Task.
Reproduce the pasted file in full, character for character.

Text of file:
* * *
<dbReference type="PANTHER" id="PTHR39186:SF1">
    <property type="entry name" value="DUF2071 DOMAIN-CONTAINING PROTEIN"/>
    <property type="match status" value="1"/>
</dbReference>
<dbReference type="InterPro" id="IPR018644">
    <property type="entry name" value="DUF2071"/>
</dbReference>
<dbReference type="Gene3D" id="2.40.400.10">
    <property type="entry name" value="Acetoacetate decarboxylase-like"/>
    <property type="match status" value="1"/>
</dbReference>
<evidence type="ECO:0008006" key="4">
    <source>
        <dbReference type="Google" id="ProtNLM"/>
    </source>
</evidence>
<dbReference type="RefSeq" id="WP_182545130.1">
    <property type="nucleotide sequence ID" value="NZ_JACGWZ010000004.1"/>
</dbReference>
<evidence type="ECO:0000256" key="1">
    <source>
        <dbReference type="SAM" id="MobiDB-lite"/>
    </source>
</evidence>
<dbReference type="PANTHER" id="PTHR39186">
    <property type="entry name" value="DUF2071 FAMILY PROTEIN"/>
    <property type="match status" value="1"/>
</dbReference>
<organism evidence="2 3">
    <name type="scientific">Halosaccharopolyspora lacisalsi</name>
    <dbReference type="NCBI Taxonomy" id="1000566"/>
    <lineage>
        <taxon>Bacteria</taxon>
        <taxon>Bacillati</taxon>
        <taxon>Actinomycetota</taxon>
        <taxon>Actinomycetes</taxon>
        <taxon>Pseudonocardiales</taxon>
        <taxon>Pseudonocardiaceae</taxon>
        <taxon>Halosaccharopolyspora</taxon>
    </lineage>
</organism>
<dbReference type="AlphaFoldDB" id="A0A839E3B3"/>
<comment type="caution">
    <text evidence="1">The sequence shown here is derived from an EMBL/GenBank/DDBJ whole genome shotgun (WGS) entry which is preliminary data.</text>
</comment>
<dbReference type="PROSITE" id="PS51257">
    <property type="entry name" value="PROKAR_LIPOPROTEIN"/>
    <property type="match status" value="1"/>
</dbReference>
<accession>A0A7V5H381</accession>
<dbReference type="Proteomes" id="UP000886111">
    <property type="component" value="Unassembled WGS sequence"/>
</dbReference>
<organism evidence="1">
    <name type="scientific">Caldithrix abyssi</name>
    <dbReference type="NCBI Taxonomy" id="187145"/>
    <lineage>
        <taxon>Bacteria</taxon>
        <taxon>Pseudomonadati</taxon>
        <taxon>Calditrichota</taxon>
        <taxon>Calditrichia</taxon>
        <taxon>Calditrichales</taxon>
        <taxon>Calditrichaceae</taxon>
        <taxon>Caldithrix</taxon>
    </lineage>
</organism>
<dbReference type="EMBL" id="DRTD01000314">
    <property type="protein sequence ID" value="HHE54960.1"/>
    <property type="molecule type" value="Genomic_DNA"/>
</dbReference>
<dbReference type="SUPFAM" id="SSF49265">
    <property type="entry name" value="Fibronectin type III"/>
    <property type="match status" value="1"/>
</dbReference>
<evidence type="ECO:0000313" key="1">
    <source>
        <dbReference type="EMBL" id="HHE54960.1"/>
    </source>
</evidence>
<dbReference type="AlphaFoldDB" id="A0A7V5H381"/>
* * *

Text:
<dbReference type="PANTHER" id="PTHR39186:SF1">
    <property type="entry name" value="DUF2071 DOMAIN-CONTAINING PROTEIN"/>
    <property type="match status" value="1"/>
</dbReference>
<dbReference type="InterPro" id="IPR018644">
    <property type="entry name" value="DUF2071"/>
</dbReference>
<dbReference type="Gene3D" id="2.40.400.10">
    <property type="entry name" value="Acetoacetate decarboxylase-like"/>
    <property type="match status" value="1"/>
</dbReference>
<evidence type="ECO:0008006" key="4">
    <source>
        <dbReference type="Google" id="ProtNLM"/>
    </source>
</evidence>
<dbReference type="RefSeq" id="WP_182545130.1">
    <property type="nucleotide sequence ID" value="NZ_JACGWZ010000004.1"/>
</dbReference>
<evidence type="ECO:0000256" key="1">
    <source>
        <dbReference type="SAM" id="MobiDB-lite"/>
    </source>
</evidence>
<dbReference type="PANTHER" id="PTHR39186">
    <property type="entry name" value="DUF2071 FAMILY PROTEIN"/>
    <property type="match status" value="1"/>
</dbReference>
<organism evidence="2 3">
    <name type="scientific">Halosaccharopolyspora lacisalsi</name>
    <dbReference type="NCBI Taxonomy" id="1000566"/>
    <lineage>
        <taxon>Bacteria</taxon>
        <taxon>Bacillati</taxon>
        <taxon>Actinomycetota</taxon>
        <taxon>Actinomycetes</taxon>
        <taxon>Pseudonocardiales</taxon>
        <taxon>Pseudonocardiaceae</taxon>
        <taxon>Halosaccharopolyspora</taxon>
    </lineage>
</organism>
<dbReference type="AlphaFoldDB" id="A0A839E3B3"/>
<comment type="caution">
    <text evidence="1">The sequence shown here is derived from an EMBL/GenBank/DDBJ whole genome shotgun (WGS) entry which is preliminary data.</text>
</comment>
<dbReference type="PROSITE" id="PS51257">
    <property type="entry name" value="PROKAR_LIPOPROTEIN"/>
    <property type="match status" value="1"/>
</dbReference>
<accession>A0A7V5H381</accession>
<dbReference type="Proteomes" id="UP000886111">
    <property type="component" value="Unassembled WGS sequence"/>
</dbReference>
<organism evidence="1">
    <name type="scientific">Caldithrix abyssi</name>
    <dbReference type="NCBI Taxonomy" id="187145"/>
    <lineage>
        <taxon>Bacteria</taxon>
        <taxon>Pseudomonadati</taxon>
        <taxon>Calditrichota</taxon>
        <taxon>Calditrichia</taxon>
        <taxon>Calditrichales</taxon>
        <taxon>Calditrichaceae</taxon>
        <taxon>Caldithrix</taxon>
    </lineage>
</organism>
<dbReference type="EMBL" id="DRTD01000314">
    <property type="protein sequence ID" value="HHE54960.1"/>
    <property type="molecule type" value="Genomic_DNA"/>
</dbReference>
<dbReference type="SUPFAM" id="SSF49265">
    <property type="entry name" value="Fibronectin type III"/>
    <property type="match status" value="1"/>
</dbReference>
<evidence type="ECO:0000313" key="1">
    <source>
        <dbReference type="EMBL" id="HHE54960.1"/>
    </source>
</evidence>
<dbReference type="AlphaFoldDB" id="A0A7V5H381"/>